(ƒ⊕g)(u)=max{ƒ(u−t)+g(t)|(u−t)∈D,t∈G}  (10)

The erosion of f(u) by g(u) is denoted by (ƒΘg)(u) and is defined by:
(ƒΘg)(u)=min{ƒ(u+t)−g(t)|(u+t)∈D,t∈G}  (11)

The following duality exists between erosion and dilation operations:
ƒΘg=−((−ƒ)⊕{circumflex over (g)})  (12)
where ĝ indicates the reflection of g,
ĝ(u)=g(−u)  (13)

It is computationally simpler to employ structuring elements that are symmetric about the origin so that ĝ=g. If, in addition, it is desired that there be no level-shifting and horizontal translation effects, equations (14) and (15), respectively, should hold for the structuring elements.
max{g(u)|u∈G}=0  (14)
g(0)=0  (15)

The structuring element in multi-scale morphology is spatially scaled to yield features at different scales. It is given by:
g σ(u)=|σ|g(|σ|−1 u) u∈G σ, σ≠0  (16)
where σ is the scale parameter and Gσ={u:|σ|−1u∈G}. The following multi-scale dilation-erosion operation that employs a scaled structuring element has been defined for morphological feature extraction across various scales:

( f g σ ) ( u ) = { ( f g σ ) ( u ) if σ > 0 f ( u ) if σ = 0 ( f Θ g σ ) ( u ) if σ < 0 ( 17 )

In image indexing applications, the multi-scale dilation-erosion operation specified in equation (17) is performed at points on a rectangular grid defined on the image. Structuring elements play an important role in the retrieval performance of indexing and retrieval systems based on filtering and morphology. The shape of the structuring element is a significant aspect that determines the success and error rates of a retrieval system. A variety of structuring elements can be employed that includes “flat” or cylindrical, hemispherical and poweroidal structuring elements.

Exemplary structuring elements are shown in FIGS. 5 a and 5 b. These structuring elements have a regularity or symmetry associated with them at each scale. However, this technique of multi-scale morphology with regular structuring elements is insufficient because it analyzes every point on the image defined by the grid in a similar manner. It does not consider the relative significance of that point in deriving discriminatory information for the image. In other words, regular structuring elements do not take advantage of the fact that certain facial features like the nose have more distinguishing information content than other facial features. Hence, it would be advantageous to have a structuring element whose shape is region-specific; for a particular scale, the spatial extent of the structuring element in the image plane remains the same, however, the shape of the structuring element varies according to the discriminatory information carried by corresponding points in the image with which it overlaps.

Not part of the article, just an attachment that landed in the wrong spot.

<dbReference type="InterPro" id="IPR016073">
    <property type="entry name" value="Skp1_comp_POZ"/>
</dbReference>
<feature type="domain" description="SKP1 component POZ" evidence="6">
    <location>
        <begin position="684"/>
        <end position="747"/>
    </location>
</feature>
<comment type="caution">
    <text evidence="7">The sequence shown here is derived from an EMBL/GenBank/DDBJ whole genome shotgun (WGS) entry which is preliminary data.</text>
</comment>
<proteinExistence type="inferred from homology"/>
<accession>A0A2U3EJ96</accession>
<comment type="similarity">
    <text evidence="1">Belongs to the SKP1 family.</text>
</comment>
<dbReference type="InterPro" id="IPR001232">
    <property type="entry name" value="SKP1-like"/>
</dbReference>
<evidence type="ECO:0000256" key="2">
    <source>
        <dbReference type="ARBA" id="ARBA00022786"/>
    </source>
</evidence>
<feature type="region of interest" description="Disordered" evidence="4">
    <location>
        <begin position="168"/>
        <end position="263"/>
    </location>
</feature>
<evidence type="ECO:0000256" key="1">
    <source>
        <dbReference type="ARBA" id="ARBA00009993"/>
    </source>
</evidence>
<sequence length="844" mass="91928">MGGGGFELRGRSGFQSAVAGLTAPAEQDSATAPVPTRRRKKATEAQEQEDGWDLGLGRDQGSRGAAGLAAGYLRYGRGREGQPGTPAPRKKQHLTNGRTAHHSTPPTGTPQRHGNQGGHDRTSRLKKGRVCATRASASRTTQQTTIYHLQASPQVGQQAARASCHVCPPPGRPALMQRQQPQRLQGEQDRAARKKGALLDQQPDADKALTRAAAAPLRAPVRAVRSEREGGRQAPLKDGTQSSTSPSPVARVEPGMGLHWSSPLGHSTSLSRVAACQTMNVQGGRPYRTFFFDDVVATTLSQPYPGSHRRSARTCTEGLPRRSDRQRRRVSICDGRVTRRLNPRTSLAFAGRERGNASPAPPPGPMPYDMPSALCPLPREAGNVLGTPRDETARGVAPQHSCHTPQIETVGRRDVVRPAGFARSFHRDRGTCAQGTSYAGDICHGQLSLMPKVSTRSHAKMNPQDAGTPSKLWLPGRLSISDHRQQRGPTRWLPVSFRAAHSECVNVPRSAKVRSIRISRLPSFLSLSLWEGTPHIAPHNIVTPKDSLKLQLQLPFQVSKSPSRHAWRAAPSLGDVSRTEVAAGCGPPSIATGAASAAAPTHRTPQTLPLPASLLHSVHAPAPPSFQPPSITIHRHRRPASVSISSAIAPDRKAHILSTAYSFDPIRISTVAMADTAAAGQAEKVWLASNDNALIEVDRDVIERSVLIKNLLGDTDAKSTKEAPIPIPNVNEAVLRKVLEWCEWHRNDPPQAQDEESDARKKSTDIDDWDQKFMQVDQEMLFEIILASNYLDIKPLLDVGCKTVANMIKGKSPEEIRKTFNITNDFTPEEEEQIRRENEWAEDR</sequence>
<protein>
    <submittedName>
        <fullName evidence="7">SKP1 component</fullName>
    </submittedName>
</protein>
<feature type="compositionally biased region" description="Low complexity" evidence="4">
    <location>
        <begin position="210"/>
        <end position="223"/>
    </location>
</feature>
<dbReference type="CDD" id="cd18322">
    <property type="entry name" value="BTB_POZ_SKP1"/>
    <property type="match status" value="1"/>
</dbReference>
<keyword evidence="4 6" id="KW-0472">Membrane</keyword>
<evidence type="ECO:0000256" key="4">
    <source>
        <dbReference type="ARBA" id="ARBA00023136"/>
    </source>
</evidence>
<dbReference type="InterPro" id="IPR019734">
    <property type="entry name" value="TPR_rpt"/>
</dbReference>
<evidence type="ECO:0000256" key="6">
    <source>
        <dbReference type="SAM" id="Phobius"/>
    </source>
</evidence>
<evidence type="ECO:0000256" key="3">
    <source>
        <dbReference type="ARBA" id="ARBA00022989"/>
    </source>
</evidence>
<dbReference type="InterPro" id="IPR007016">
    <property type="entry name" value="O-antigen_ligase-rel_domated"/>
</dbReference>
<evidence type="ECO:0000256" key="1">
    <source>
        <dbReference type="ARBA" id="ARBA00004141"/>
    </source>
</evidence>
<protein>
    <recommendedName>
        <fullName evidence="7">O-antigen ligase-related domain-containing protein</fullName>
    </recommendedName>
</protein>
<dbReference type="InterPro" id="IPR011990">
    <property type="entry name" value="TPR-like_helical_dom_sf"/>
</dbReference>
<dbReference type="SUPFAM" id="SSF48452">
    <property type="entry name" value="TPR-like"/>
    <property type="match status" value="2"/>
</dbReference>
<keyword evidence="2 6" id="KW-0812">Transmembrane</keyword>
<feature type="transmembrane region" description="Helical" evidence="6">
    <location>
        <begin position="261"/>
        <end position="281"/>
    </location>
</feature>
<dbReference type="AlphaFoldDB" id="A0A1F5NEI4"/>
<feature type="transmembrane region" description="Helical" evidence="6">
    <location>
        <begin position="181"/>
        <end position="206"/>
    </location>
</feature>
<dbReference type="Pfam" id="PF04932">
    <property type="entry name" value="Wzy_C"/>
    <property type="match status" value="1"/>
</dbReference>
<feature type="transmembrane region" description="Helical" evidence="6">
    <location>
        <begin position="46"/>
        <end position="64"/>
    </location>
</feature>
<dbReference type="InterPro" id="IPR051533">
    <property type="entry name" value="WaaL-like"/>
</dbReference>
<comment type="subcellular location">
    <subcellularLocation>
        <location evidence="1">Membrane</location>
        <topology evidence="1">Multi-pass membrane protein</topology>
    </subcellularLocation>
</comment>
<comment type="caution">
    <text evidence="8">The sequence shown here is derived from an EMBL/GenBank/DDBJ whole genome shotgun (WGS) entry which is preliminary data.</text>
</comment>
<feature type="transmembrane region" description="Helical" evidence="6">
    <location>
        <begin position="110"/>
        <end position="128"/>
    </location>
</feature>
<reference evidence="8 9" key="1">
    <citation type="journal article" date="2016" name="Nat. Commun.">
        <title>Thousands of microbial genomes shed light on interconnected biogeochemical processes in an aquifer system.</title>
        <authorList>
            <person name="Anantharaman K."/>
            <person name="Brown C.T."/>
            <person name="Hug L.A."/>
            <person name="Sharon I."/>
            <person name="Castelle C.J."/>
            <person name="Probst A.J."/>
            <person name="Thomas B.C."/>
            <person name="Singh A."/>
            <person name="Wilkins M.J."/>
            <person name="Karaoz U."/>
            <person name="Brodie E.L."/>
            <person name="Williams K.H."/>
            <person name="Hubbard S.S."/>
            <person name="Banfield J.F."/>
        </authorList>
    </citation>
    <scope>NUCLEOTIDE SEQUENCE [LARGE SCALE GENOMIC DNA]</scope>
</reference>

For example, a point in the neighborhood of the eyes or nose provides more discriminatory information than a point, say, on the flat part of the forehead. Since curvature captures information that shows the relative significance of points on the face, a structuring element is employed whose shape varies as a function of curvature and the scaling factor. For the purpose of clarity, the structuring element is denoted as a function of the x and y dimensions in the image plane. The curvature-based structuring element gc σ(x,y) is defined in terms of the scaled structuring element gσ(x,y) and the curvature map c(x,y), see FIG. 4 c:
g c σ(x,y)=g σ(x,y).c(x+X C ,y+Y C) x,y∈G σ  (18)
where (XC,YC) are the coordinates of the center of the structuring element in the image plane. For example, if the cylindrical structuring elements are used, the following equation for gc σ(x,y) is obtained:
g c σ(x,y)=−|σ|.c(x+X C ,y+Y C), {x,y|x 2 +y 2≦σ2}  (19)

Similarly, for a hemispherical structuring elements, equation (20) is obtained:

g σ c ( x , y ) = - σ 1 - ( x σ ) 2 - ( y σ ) 2 · c ( x + X c , y + Y c ) , { x , y | x 2 + y 2 σ 2 } ( 20 )

In equations (19) and (20), σ denotes the scale parameter. The negative sign in equations (19) and (20) is consistent with the requirement specified by equation (14). However, equation (15) does not have to hold for the structuring element that is chosen to make every point, including the origin, dependent on curvature. A typical instance of the curvature-dependent structuring element for a particular grid point and scale is shown in FIG. 6 as compared to regular structuring elements depicted in FIGS. 5 a and 5 b. FIG. 6 shows the shape of the structuring element at a fixed point P(x,y) on the grid defined on the grayscale facial image shown in FIG. 4 a, for scaling factor σ=9.